My Top 20 Least Useful Omniture Reports

Just because data CAN be captured doesn’t mean it SHOULD be!

In a prior post about customizing the SiteCatalyst menu interface, I discussed how simple changes such as hiding empty Omniture variables/reports and re-organizing the menu structure will help improve understanding within your organization.  In the spirit of even further interface optimization, here are 20 reports within Omniture that I feel that can be hidden due to their lack of business-actionable information.

Here are my Top 20, in no particular order:

  • Mobile:  Color Depth
  • Mobile:  Information Services
  • Mobile:  Decoration Mail Support
  • Mobile:  PTT
  • Mobile:  Device Number Transmit
  • Mobile:  Browser URL Length
  • Mobile:  DRM
  • Mobile:  Mail URL Length
  • Mobile:  Java version
  • Mobile:  Manufacturer
  • Technology:  Connection Types
  • Technology:  Monitor Color Depth
  • Technology:  JavaScript Version
  • Technology:  Monitor Resolutions
  • Visitor Profile:  Top-Level Domains
  • Visitor Profile:  Domains
  • Visitor Profile:  Geosegmentation
  • Traffic Sources:  All Search Page Ranking
  • Traffic Sources: Original Referring Domains
  • Custom Variable:  s.server report

Mobile reports

For the most part, the information in the separate reports can determined just by knowing the device (which is also a default Omniture report).  So, a single report can take the place of 10.

There’s also the pesky issue that the reports more often than not show “Unknown” for 90%+ of the mobile traffic (at least, in the U.S.).  So not only can the data be determined from knowing the mobile device being used, the additional reports aren’t even well populated.

Technology reports

The “Connection Type” report, along with “Monitor Color Depth”, measure things that haven’t been an issue in too many years to continue reporting on. LAN, 16-bit or higher.

“Monitor resolution” is irrelevant in the face of also having “Browser Width” & “Browser Height” reports (the true size of the web page “real estate” on screen).

Finally, JavaScript version?  The JavaScript report with “Enabled/Disabled” is likely more than enough information.  Or, you can just include jQuery in your website and know with 100% certainty what version is being used.

Visitor Profile reports

My dislike of the identified Visitor Profile reports are due to halfway implementation.  The “GeoSegmentation report shows a nice map representation, but only of traffic metrics like Page Views and Visits.  Why not open this up to conversion variables and really make the visualization useful, instead of needing to rely on the “flat”, non-map Visitor Zip (s.zip) report?

For the “Domains” and “Top-Level Domains” report, you have granularity issues; the “Top-Level Domains” report is sort-of a country-level report, but the U.S. has several line items.  The “Domains” report shows what ISP people are using to access the Internet (which I think is generally useless in itself), but again…it spans geography, so the ISP network someone is on may not even have the same technology.  So what are we really measuring in these reports?

Traffic Sources reports

The “All Search Page Ranking” report seems like it could be useful, until you realize that 1) it aggregates all search engines (whose different algorithms provide different rankings and 2) with personalized search, rankings are no longer static.  Literally every single person could see a different link position for the same search term.  So while this report may have made sense for SEO measurement in the past, it’s really past it’s prime…use the right SEO tool for the job (Conductor, SEOmoz, and the like).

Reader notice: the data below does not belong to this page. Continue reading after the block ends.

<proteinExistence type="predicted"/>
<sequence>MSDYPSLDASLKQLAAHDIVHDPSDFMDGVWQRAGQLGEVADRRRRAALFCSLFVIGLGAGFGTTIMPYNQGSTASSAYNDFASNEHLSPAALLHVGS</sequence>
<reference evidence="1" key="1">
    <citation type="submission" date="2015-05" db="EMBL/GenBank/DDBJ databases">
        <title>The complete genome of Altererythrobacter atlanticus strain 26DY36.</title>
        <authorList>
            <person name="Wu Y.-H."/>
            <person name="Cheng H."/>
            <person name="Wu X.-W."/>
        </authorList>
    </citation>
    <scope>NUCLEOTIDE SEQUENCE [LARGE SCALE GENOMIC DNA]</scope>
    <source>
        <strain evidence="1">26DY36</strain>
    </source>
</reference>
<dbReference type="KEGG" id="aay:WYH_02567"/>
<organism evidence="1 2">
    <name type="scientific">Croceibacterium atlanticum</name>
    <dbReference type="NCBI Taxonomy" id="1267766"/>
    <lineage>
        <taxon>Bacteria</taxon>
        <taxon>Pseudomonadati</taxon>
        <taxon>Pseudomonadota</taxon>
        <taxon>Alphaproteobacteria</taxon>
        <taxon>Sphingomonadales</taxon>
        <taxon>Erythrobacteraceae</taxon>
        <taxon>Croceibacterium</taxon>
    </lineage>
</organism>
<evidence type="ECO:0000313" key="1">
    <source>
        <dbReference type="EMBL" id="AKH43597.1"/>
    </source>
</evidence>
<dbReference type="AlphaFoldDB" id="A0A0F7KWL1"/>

The “Original Referring Domains” report is weird in its own way…the absolute first URL that referred you to the site.  Really?  As Avinash has said, giving 100% credit to the first touchpoint is like giving your first girlfriend credit for you marrying your wife (paraphrased).  This report is very limited in its usefulness IMO, especially given the advances in attribution modeling in the past several years.

Custom Variable:  s.server report

The only custom variable report I have on this list is the s.server report; hopefully, all of your other custom variables are capturing only business-useful information!

The reason I dislike the s.server variable/report is the same reason I dislike the “All Search Page Ranking” report; use the right tool for the job.  This is a lazy way of monitoring server volume for load balancing.  But if you’re doing the job well on the back-end, shouldn’t every server have the same level of volume?

Even if the answer to the previous question is no (I’m not a network engineer, clearly), having an operational report like this doesn’t make much sense to me in a marketing reporting tool.

Hide in the menu, don’t restrict access

By hiding reports in the Omniture menu interface, this doesn’t mean the info stops being collected or becomes unavailable to all users.  Rather, the option to use the reports isn’t immediately obvious (since they don’t show up in the menu).  Power Users can still find these reports using the search box if necessary to answer an oddball question.

But in my experience, the information in these reports are generally not business useful, or are lacking in some critical way.  If you can’t make regular, high impact decisions with the info, then you’re better off never looking at it at all.

Comments

  1. Sam Johnson says:

    Disagree about the Top Level Domain/Domain reports. They are incredibly useful in non-standard business cases, such as at non-profits whose audience is within one of the top level domain groupings (.org/.edu/.gov).

    • Randy Zwitch says:

      That’s a fair comment. My perspective is definitely clouded by working primarily with e-commerce companies.

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